All histories are layered and complex and this is especially true when it comes to understanding the long and complicated history of the Balkans and the breakup of Yugoslavia.
A partnership with the European Center for the Study of War and Peace (ECSWP) provides Loyola Marymount University students with the unique opportunity to study for a summer, or a semester, in this dynamic, post-conflict environment where people are fashioning post-war identities and learning to peacefully co-exist.
The center was founded by James Taylor and Petra Belkovic Taylor, who are both alums of the LMU Bellarmine College of Liberal Arts and former LMU instructors. At LMU, Petra earned her M.A. in English before going on to earn her Ph.D. in comparative literature from Harvard; while James earned his M.A. in philosophy before completing his Ph.D. in philosophy at Boston College. Petra, a native of Croatia, lived through the wars in the 1990s, partly as a refugee. While she and James were in their respective Ph.D. programs, they decided to run a one-off trip for college students to Croatia.
“The students found the experience incredibly powerful, and Petra and I realized that we could, perhaps, develop something more enduring,” said James. The center now facilitates study-abroad experiences for students from primarily American universities such as LMU, Harvard, and Boston College.
The Socialist Federal Republic of Yugoslavia (1945-1991) emerged after World War II, bringing multiple south Slavic ethnic groups into one state. Under the leadership of communists and Tito, these groups fought together the German and Italian occupiers and various local fascist, Nazi, and nationalistic factions. WWII in the region was consequently also a brutal civil and fratricidal war.
While Tito and the Yugoslav communists turned away from the rigidity of Stalinist communism, they failed to deal with its violent past. On the one hand, Yugoslavia was Europe’s open handed, west-leaning buffer zone during the Cold war era. On the other, it feared and quashed any resurgent nationalist sentiments and made honest dealing with the past impossible.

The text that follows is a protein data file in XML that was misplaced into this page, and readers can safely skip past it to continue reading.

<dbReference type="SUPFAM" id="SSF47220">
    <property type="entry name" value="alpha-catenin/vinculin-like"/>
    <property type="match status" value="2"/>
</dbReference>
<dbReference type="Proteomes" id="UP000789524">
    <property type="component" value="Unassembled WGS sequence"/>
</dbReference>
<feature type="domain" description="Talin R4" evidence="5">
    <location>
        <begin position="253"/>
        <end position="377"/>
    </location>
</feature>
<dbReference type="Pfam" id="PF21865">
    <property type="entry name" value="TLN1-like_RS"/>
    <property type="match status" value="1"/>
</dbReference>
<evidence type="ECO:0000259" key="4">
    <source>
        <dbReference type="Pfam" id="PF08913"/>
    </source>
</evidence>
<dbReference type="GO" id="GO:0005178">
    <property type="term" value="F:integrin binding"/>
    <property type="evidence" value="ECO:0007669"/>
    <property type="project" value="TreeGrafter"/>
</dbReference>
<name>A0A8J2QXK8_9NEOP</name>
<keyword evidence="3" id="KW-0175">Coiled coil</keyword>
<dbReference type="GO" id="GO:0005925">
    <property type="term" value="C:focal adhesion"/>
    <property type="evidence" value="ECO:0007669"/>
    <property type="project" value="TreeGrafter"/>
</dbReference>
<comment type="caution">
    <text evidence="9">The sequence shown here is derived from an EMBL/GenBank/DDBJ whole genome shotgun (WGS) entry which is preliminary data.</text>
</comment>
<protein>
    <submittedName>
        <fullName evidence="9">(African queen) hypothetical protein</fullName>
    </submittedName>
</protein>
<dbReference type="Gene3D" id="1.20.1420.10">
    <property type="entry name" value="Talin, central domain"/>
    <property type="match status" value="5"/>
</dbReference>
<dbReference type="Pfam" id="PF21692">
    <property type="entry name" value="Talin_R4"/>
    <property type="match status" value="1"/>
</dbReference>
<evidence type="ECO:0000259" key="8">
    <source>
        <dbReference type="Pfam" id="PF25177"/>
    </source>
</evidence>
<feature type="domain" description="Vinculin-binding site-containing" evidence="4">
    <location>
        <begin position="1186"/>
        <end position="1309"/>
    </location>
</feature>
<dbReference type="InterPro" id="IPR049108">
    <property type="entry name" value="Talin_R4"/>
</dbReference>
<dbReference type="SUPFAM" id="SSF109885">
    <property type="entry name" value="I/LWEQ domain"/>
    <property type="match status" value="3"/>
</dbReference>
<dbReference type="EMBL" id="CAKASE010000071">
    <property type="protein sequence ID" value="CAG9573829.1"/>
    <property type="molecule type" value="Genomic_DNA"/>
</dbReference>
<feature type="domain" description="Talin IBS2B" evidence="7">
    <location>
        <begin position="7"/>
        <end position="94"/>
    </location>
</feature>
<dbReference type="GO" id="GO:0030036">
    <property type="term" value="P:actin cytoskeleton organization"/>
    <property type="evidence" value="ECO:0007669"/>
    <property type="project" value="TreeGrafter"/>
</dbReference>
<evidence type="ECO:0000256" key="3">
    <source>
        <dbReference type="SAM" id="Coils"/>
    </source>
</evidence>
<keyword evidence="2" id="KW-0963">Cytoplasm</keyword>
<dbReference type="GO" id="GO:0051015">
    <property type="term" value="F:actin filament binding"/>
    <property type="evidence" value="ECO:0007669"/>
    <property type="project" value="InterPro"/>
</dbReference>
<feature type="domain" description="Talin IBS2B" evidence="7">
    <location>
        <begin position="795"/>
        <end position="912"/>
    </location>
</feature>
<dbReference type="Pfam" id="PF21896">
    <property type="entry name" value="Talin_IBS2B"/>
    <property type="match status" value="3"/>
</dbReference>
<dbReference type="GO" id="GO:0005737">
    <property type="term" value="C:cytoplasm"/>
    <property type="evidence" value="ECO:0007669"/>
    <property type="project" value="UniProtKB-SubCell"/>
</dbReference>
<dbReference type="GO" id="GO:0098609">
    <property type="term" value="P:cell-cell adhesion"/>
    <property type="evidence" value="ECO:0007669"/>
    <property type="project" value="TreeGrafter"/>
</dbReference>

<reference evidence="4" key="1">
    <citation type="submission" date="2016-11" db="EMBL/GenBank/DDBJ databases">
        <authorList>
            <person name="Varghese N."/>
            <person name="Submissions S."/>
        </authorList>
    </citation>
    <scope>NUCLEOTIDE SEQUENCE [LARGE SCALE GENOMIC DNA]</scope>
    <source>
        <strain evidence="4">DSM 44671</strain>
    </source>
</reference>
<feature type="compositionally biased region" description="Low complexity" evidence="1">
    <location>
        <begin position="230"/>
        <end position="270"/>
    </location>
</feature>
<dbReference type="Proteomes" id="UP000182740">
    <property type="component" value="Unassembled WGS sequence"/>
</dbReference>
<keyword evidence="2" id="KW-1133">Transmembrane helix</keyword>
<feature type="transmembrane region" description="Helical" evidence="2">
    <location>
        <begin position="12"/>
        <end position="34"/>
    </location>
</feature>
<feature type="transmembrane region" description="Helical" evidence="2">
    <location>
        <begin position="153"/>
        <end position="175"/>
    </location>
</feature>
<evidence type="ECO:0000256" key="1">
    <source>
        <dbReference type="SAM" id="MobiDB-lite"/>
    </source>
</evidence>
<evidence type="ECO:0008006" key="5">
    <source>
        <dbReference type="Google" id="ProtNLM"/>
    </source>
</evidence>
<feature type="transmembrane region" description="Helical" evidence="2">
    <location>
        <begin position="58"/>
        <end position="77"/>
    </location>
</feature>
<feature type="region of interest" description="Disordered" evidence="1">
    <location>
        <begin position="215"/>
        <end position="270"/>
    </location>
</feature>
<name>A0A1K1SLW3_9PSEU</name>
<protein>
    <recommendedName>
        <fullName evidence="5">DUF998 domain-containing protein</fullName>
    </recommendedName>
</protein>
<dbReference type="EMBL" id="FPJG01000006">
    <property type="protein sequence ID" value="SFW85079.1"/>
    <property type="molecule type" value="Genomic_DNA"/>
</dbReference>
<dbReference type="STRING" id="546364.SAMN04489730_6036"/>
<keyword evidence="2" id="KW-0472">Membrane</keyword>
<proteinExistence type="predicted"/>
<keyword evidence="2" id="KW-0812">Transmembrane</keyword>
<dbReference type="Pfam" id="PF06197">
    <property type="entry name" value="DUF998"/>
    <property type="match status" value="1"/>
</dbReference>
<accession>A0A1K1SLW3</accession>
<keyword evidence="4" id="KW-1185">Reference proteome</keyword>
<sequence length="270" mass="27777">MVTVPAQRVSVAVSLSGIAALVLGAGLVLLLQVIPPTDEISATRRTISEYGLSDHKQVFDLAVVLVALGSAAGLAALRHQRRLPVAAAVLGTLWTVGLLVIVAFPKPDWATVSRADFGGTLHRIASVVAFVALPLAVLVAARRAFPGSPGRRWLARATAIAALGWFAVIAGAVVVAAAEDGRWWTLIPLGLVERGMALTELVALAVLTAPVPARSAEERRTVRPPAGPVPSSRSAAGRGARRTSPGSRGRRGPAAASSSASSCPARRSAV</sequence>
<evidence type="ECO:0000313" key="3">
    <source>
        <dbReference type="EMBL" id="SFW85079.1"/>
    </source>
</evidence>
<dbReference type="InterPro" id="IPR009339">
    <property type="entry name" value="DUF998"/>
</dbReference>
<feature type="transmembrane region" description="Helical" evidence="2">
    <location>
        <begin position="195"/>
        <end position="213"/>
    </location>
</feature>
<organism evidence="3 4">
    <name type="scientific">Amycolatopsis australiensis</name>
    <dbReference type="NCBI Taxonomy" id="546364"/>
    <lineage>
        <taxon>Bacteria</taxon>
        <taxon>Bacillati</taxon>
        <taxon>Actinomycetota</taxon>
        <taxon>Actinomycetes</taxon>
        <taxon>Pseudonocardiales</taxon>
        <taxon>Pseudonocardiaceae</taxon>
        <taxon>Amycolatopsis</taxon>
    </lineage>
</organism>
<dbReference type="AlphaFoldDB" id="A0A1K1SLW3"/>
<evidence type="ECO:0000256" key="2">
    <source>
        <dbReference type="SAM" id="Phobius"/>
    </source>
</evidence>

After Tito died, old wounds and differing points of view violently resurfaced. In the 1990s, the stage was set for extreme nationalisms and a series of bloody conflicts in the area’s most diverse regions (Croatia, Bosnia and Herzegovina and Kosovo). Atrocities were committed, millions were displaced, and an estimated 140,000 people were killed.
This summer, 21 LMU students traveled to Croatia to participate in an intense, five-week experience in which they took two courses focused on conflict and resolution, splitting their time between Zagreb, Sarajevo, and Komiža.
“Being able to see the differences in Zagreb, the coast of Croatia, and Sarajevo was a beautiful way to not only immerse yourself into different cultures within various parts of that region, but also a great way to gain a better understanding of the communities there,” said Julia Lemmon ’23, an international relations major with double minors in urban studies and business administration. “Before participating in the summer 2022 program, I had no knowledge about the Balkans culture or history and I can confidently say that, after being here for almost two months, I have fallen in love with it. In fact, I have already begun making connections and plans to try to move back to Zagreb after I graduate.”